Posts Tagged ‘Shauna Niequist’

“I’m a bread person,” Shauna Niequist confesses in the introduction to her new memoir-cum-recipe collection, Bread & Wine. “Crusty, golden baguette; hearty, grainy, seeded loaves; thin, crispy pizza crust – all of it. Flaky, buttery croissants; chewy pita; tortillas, warm and fragrant, blistered by heat.”

A few lines later, she adds, “And I am a wine person – the blood-red and liquid gold, the clink and glamour of tall-stemmed glasses, and the musty, rich, almost mushroom-y smell.”

Like Shauna, I am a bread person. I am not quite as much a wine person, but also like Shauna, I am a bread-and-wine person, which is to say, a Christian. I believe in the mystery and the power of bread and wine together, the body and the blood of Christ, broken and shed for us. And I am a table person. I believe in the life and community that happens around the table.


I’ve read and deeply enjoyed Shauna’s first two books of essays, Bittersweet (published second, but I read it first), and Cold Tangerines. She writes with warmth, lyricism and honesty about family and friendship, about incandescent moments of joy and the sharp pain of losses that come suddenly and bruise your heart.

In this third book, she turns her attention to life around the table: to beloved recipes from childhood, monthly gatherings with a cooking club of friends, meals shared with family and strangers, recipes she has tweaked and modified and made over and over again. Each recipe comes with a story (though not all the stories have recipes), and each chapter feels like a glimpse into Shauna’s (often messy) kitchen, her real (complicated, joyful) life.

I’ve written before about how my family believes food is love, how my mom made it her mission to have all four of us around the table, eating dinner together, as many nights a week as possible. I’ve written about how, when I lived in Oxford and shared several kitchens with various groups of British and American students, the best stories and conversation happened in those kitchens. I’ve written about the liturgy of dinnertime at our house, and the fun we have when we invite friends over, and how everyone ends up either in the kitchen or around the table, talking and telling stories and laughing.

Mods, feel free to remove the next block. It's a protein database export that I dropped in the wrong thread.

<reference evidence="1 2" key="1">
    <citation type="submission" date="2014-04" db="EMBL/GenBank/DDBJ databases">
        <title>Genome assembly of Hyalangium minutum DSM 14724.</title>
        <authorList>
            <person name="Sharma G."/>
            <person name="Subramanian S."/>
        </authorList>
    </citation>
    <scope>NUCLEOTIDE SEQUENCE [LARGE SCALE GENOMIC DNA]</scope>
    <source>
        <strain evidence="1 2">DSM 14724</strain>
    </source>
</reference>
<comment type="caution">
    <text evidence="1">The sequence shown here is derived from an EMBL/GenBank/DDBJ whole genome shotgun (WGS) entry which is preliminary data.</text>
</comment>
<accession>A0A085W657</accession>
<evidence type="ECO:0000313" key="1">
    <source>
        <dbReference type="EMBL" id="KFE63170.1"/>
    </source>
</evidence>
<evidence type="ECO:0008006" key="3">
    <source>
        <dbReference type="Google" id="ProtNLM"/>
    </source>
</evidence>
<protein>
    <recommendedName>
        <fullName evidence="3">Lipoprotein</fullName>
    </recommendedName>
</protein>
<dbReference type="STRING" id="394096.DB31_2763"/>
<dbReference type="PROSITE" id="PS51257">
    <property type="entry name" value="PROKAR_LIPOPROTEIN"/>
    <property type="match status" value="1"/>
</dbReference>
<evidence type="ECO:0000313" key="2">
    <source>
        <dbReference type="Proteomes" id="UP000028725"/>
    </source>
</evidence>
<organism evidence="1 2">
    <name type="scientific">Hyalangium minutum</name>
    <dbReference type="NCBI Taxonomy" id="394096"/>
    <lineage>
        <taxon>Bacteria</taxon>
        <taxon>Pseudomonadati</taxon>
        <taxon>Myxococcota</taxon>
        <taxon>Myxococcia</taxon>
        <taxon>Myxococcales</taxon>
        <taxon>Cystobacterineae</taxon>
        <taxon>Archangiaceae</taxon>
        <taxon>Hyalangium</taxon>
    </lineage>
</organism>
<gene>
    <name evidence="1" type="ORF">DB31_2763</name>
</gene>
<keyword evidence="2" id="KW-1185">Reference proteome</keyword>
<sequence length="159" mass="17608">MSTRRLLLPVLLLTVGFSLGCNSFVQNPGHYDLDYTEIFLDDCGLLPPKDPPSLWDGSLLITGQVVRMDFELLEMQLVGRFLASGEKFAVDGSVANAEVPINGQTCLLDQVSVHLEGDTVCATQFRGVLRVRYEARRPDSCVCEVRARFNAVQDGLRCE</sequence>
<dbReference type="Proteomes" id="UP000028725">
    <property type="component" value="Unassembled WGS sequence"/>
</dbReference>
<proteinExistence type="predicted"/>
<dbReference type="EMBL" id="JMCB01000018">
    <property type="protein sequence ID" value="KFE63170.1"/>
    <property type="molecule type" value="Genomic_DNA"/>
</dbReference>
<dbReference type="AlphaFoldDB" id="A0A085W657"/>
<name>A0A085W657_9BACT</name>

This book made me want to open up my home more often, to welcome the people I love to share their stories around my table. And it made me want to get into the kitchen and start cooking – which I did. I’ve already made Shauna’s hearty, spicy white chicken chili, her delicious mango chicken curry and her mom’s blueberry crisp. All three were hits, and will definitely be making repeat appearances. There are a dozen more recipes I can’t wait to try, and at least a dozen people I can’t wait to share them with.

If you love books about food and friends and family, I think you’ll love Bread & Wine.

I received a free advance copy of this book for review; opinions are my own. I’ll also be reviewing it for Shelf Awareness closer to its publication date, April 9. This post contains IndieBound affiliate links.

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On the T, tucked up in bed, curled up on the couch, at my desk while I eat lunch…I read everywhere. Here’s what has occupied my book-time this month:

The Chocolate Cupid Killings, Joanna Carl
The Chocoholic mysteries are like cheap milk chocolate – sweet but a little bland (though the chocolate shop in the series sells gourmet treats). I like Lee, the main character, and it’s interesting to see how the plots turn out. Not on a level with Maisie Dobbs or Dorothy Sayers, but entertaining.

The Weird Sisters, Eleanor Brown
I’d been hearing the buzz about this book  – and Dawn’s review at She Is Too Fond of Books convinced me to pick it up. And oh my, I loved it. The three sisters, all named after Shakespearean heroines, are such complex, fascinating characters, and the first-person-plural voice is true wizardry. I savored every page of the wonderful writing and the rich story. Especially recommended if you’re a fan of the Bard.

Hattie Big Sky, Kirby Larson
Erin and Jet both recommended this book after my lament about the lack of World War I stories for young adults (and American readers in general). Sixteen-year-old Hattie Inez Brooks heads to Montana to “prove up” on her uncle’s homestead claim – and what adventures she has, and what hardworking, compassionate people she meets. The ending is bittersweet, but the story is wonderful. I lent this to a friend who’s moving to Montana this summer.